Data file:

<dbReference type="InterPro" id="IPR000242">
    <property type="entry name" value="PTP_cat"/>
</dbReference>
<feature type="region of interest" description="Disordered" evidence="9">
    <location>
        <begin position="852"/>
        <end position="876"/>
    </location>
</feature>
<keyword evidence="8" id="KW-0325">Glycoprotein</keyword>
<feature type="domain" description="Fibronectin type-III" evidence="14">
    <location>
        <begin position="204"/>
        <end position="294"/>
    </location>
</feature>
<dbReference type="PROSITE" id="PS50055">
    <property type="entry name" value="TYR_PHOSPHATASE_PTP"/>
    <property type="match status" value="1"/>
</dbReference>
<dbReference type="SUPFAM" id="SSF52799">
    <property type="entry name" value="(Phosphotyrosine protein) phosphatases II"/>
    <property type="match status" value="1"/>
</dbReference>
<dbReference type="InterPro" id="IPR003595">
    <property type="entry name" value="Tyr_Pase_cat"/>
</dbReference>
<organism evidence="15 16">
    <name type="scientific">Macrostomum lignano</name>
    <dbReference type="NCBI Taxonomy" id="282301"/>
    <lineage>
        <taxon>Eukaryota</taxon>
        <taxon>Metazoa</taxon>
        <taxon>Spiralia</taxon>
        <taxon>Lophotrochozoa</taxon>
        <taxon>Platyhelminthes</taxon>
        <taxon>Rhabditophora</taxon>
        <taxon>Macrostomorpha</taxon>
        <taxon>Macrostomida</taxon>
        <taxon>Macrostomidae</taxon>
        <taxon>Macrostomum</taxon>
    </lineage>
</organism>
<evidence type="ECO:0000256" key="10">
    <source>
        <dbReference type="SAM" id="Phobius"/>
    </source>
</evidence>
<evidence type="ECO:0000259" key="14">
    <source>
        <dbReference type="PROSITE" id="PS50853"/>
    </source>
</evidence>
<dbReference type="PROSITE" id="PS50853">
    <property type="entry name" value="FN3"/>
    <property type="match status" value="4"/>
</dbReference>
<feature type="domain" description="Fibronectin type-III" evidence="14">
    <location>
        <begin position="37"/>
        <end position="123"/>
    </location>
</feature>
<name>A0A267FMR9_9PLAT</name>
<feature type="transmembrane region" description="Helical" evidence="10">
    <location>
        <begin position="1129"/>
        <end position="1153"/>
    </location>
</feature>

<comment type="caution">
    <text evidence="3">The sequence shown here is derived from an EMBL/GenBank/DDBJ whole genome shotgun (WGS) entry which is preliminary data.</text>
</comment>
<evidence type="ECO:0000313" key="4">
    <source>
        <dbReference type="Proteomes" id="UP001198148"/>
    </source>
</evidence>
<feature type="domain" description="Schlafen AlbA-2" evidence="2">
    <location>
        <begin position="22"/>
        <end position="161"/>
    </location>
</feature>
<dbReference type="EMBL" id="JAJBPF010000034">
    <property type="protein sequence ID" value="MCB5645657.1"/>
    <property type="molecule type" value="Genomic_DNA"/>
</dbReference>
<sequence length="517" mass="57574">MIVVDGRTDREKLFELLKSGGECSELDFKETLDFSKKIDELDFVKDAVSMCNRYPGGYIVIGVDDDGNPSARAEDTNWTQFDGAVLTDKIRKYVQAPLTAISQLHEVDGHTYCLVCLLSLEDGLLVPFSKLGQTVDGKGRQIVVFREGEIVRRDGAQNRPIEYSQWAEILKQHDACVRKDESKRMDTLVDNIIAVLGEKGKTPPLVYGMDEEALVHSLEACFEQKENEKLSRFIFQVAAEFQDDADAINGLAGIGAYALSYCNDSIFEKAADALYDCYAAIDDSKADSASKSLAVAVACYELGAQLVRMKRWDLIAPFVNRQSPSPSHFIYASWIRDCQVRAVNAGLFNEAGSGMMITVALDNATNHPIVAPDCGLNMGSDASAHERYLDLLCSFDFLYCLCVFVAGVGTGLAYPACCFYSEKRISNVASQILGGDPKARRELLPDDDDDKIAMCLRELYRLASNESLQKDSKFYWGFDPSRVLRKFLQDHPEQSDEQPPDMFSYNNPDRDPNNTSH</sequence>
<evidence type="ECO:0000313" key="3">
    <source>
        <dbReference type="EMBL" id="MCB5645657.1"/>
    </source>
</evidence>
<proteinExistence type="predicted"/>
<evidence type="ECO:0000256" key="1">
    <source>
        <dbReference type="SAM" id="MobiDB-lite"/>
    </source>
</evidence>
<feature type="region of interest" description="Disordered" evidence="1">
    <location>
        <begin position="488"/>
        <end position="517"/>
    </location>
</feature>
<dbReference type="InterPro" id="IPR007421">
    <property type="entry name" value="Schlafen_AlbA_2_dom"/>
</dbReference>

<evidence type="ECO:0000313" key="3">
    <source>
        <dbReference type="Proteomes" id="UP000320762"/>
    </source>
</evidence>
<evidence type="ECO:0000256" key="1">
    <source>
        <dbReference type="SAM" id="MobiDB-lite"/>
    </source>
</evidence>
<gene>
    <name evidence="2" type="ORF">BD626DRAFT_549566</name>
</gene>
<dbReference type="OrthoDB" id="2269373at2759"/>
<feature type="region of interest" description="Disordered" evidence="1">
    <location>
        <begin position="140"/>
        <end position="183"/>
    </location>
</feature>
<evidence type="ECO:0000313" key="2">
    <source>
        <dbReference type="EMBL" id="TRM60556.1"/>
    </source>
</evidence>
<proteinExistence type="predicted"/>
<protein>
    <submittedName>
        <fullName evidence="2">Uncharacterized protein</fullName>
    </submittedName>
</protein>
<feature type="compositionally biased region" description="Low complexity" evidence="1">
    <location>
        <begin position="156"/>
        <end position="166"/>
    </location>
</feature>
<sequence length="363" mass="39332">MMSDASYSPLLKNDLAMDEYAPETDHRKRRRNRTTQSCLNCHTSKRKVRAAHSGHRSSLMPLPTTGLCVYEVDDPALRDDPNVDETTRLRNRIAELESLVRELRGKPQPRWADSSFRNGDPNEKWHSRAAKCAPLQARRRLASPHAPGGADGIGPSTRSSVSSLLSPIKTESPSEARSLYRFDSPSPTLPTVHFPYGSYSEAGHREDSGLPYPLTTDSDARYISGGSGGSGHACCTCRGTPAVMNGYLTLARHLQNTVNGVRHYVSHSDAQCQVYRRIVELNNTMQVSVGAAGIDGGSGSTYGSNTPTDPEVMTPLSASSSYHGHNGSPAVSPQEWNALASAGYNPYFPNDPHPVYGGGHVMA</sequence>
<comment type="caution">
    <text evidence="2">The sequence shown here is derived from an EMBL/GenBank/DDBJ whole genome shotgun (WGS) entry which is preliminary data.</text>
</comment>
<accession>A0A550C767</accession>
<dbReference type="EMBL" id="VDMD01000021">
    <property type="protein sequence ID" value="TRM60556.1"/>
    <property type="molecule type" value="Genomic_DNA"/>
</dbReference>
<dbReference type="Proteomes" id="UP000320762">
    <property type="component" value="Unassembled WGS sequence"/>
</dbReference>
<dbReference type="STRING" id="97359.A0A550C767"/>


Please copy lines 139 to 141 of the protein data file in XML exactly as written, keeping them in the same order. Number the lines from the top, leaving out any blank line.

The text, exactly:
    </submittedName>
</protein>
<feature type="compositionally biased region" description="Low complexity" evidence="1">